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Time-restricted feeding and risk of metabolic disease: a review of human and animal studies

URL: https://academic.oup.com/nutritionreviews/article/72/5/308/1933482

Journal: Nutrition Reviews

Publication Date: 05/2014

Summary: Time-restricted feeding (TRF), a key component of intermittent fasting regimens, has gained considerable attention in recent years. TRF allows ad libitum energy intake within controlled time frames, generally a 3–12 hour range each day. The impact of various TRF regimens on indicators of metabolic disease risk has yet to be investigated. Accordingly, the objective of this review was to summarize the current literature on the effects of TRF on body weight and markers of metabolic disease risk (i.e., lipid, glucoregulatory, and inflammatory factors) in animals and humans. Results from animal studies show TRF to be associated with reductions in body weight, total cholesterol, and concentrations of triglycerides, glucose, insulin, interleukin 6, and tumor necrosis factor-α as well as with improvements in insulin sensitivity. Human data support the findings of animal studies and demonstrate decreased body weight (though not consistently), lower concentrations of triglycerides, glucose, and low-density lipoprotein cholesterol, and increased concentrations of high-density lipoprotein cholesterol. These preliminary findings show promise for the use of TRF in modulating a variety of metabolic disease risk factors.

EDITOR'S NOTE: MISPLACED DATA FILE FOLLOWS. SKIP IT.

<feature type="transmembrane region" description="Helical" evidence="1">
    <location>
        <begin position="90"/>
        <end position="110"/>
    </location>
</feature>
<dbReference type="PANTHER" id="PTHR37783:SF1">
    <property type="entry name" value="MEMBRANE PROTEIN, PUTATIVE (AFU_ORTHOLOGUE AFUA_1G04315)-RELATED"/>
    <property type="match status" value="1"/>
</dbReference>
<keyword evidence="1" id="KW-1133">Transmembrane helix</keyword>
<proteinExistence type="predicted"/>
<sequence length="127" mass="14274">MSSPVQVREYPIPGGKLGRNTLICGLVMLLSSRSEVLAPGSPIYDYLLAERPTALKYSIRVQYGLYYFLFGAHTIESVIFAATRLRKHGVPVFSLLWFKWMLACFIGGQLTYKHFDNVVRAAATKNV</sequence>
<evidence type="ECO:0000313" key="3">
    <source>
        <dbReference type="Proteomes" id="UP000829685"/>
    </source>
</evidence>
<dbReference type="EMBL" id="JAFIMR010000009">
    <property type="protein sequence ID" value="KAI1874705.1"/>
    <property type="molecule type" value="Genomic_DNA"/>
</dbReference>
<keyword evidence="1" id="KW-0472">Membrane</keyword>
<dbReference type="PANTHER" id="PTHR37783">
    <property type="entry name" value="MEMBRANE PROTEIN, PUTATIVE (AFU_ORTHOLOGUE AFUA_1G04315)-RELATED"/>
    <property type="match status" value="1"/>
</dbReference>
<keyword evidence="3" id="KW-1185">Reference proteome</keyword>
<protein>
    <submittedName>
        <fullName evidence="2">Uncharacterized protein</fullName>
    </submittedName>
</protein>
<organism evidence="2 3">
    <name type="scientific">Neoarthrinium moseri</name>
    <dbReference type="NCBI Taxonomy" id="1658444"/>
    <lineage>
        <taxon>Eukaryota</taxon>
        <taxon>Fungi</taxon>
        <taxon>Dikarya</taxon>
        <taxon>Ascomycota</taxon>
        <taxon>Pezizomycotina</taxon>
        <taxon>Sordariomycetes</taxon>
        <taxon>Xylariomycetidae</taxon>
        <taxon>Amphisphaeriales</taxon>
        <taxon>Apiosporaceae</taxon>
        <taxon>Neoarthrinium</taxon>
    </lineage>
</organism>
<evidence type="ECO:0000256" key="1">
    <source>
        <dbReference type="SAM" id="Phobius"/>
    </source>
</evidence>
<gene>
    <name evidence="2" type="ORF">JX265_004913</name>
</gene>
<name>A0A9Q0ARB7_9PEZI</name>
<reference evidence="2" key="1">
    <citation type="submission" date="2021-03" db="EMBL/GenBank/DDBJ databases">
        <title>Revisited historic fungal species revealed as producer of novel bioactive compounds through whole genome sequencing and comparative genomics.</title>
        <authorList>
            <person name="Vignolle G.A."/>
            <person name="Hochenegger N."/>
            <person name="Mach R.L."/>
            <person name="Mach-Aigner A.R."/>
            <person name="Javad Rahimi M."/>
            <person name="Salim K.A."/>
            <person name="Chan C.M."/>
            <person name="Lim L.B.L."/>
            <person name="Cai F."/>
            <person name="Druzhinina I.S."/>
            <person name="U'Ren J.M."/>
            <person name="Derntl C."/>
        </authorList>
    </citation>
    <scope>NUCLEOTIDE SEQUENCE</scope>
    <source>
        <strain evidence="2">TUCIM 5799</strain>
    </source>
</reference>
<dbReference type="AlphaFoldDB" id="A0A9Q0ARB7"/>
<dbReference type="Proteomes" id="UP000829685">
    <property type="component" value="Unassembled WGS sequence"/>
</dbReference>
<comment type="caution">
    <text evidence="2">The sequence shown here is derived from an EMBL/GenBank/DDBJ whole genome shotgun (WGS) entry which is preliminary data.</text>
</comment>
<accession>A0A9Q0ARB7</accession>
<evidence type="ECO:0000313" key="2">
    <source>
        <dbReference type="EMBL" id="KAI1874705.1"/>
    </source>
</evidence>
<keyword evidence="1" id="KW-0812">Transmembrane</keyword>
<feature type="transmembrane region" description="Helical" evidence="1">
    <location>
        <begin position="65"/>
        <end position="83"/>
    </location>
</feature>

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Flipping the Metabolic Switch: Understanding and Applying the Health Benefits of Fasting

URL: https://www.ncbi.nlm.nih.gov/pubmed/29086496

Journal: Obesity

Publication Date: 02/2018

Summary: Emerging findings suggest that the metabolic switch from glucose to fatty acid-derived ketones represents an evolutionarily conserved trigger point that shifts metabolism from lipid/cholesterol synthesis and fat storage to mobilization of fat through fatty acid oxidation and fatty acid-derived ketones, which serve to preserve muscle mass and function. Thus, IF regimens that induce the metabolic switch have the potential to improve body composition in overweight individuals. Moreover, IF regimens also induce the coordinated activation of signaling pathways that optimize physiological function, enhance performance, and slow aging and disease processes. Future randomized controlled IF trials should use biomarkers of the metabolic switch (e.g., plasma ketone levels) as a measure of compliance and of the magnitude of negative energy balance during the fasting period.